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photo by Nick HromiakWith squirrel hunting season open, successful hunters can make some money by selling their tails to Mepps, the fishing lure maker. photo by Nick HromiakWith squirrel hunting season open, successful hunters can make some money by selling their tails to Mepps, the fishing lure maker.

Outdoors: Hunters have lots of options

Thursday, October 20, 2016 by nick hromiak Special to the Press in Sports

Sportsman have a potpourri of hunting pursuits after this past weekend’s opening of the squirrel, rabbit, grouse, woodcock and one-week muzzleloader deer hunting season (that ends this Sat. Oct. 22) for antlerless deer. Add to that duck season that opens in the southern portions of Pennsylvania.

Of all the aforementioned game species, squirrels are the most abundant and least hunted. For youth hunters, bushytails are the best way to introduce a youngster to hunting. Sitting near a hickory or walnut tree almost guarantees some action as squirrels will be devouring the tasty nuts from those trees.

And the firearm of choice can be a no-recoil .22 rimfire rifle that are inexpensive as is the ammo that was once tough to find but is now more readily available.

The second best part of squirrel hunting is that their meat is sweet, as most of their diet consists of nuts or buds. Some recipes from the NRA Members Cookbook lists such delights as Squirrel Creole Bake, Squirrel Dumplings, Squirrel Pot Pie, Squirrel and Eggplant Stew, Squirrel Dumplings, Squirrel Quiche, Squirrel Cacciatore and of course the easiest, Crockpot Stew.

If you do harvest a limit of squirrels, keep in mind that Mepps, the fishing lure company, will buy the tails or trade in exchange for lures. Check the details of the tail recycling program at www.mepps.com/squirrels or call 800-713-3474.

As for rabbits, I said it before and will say it again, there are more cottontails in the city of Allentown then there are in the uplands. That’s most likely because of the ever-growing coyote population who prey on them.

Grouse, however, are the creme de la creme of upland birds. But sportsmen will have to head to the local Blue Mountain to find these fast woodland flyers. The higher the better I was told by one avid grouse hunter who stopped short of divulging his favorite haunts atop the Blue. Of all game birds, grouse are the most challenging to hunt and most cherished. Their yearly numbers are cyclic depending on where you hunt them. A good hunting dog would come in handy when pursuing them, and to finding them when they do down in thick woodland cover.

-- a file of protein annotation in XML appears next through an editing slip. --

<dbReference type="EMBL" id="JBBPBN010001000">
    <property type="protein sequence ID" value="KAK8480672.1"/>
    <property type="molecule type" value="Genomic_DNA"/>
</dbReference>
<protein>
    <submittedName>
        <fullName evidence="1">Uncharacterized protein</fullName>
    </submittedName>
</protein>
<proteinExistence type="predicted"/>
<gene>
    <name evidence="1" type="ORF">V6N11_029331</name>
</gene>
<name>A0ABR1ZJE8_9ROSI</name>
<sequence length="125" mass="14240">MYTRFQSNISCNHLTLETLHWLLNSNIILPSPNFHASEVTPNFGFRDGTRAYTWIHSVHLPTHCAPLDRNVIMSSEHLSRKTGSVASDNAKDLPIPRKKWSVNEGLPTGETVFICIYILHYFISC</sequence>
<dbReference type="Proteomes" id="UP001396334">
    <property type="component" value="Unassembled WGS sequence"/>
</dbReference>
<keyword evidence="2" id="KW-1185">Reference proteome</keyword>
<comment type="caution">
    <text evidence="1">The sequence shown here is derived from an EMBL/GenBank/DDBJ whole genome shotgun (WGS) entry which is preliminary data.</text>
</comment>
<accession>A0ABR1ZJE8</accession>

Ducks too make excellent table fare but it’s tough to find suitable hunting areas. Some hang out on rural farm ponds, while others inhabit the banks of the Lehigh River and smaller creeks such as the upper Jordan, especially the stretch that runs through State Game Lands #205 in Lowhill Township off Route 100. Jump shooting them as you walk along the creek can also be challenging. Just make sure you wear durable chest waders to retrieve them or have a capable dog.

Then there’s the newly cut cornfields that are becoming more prevalent and where ducks will go to feed during early morning late evening hours. Here, they’ll pick up spewed corn from the mechanical harvesters.

In an effort to cull more antlerless deer, the PGC allows this early muzzleloader season where hunters can put some venison in the freezer, and do so with a primitive firearm although inline percussions are also allowed. But the PGC says properly licensed hunters can carry both a muzzleloader and a bow or crossbow to hunt.

During this season, it includes a three-day overlap with a special firearms season for antlerless deer. Junior hunters (ages 12-16), senior hunters (ages 65 and older), mentored youth (hunters younger than 12 who obtain a permit to hunt), mentored adults (18 and older with a permit), hunters on active military duty and certain disabled hunters, are able to use a variety of sporting arms including manually operated centerfire rifles, handguns and shotguns; 44-cal. or larger muzzleloaders; .50-caliber or larger muzzleloading handguns, bows and crossbows, during this period.

To date, the bow season has produced some large-tined bucks, said Bob Danenhower of Bob’s Taxidermy (610-398-7609) in Orefield.

“Bowhunters have been brining in mostly big 8-pointers for mounting,” he claims.

To increase your chances of having a deer come into range, you may want to try some of Bob’s fresh “Yurine-Luck” deer scent, especially since the rutting period is oncoming.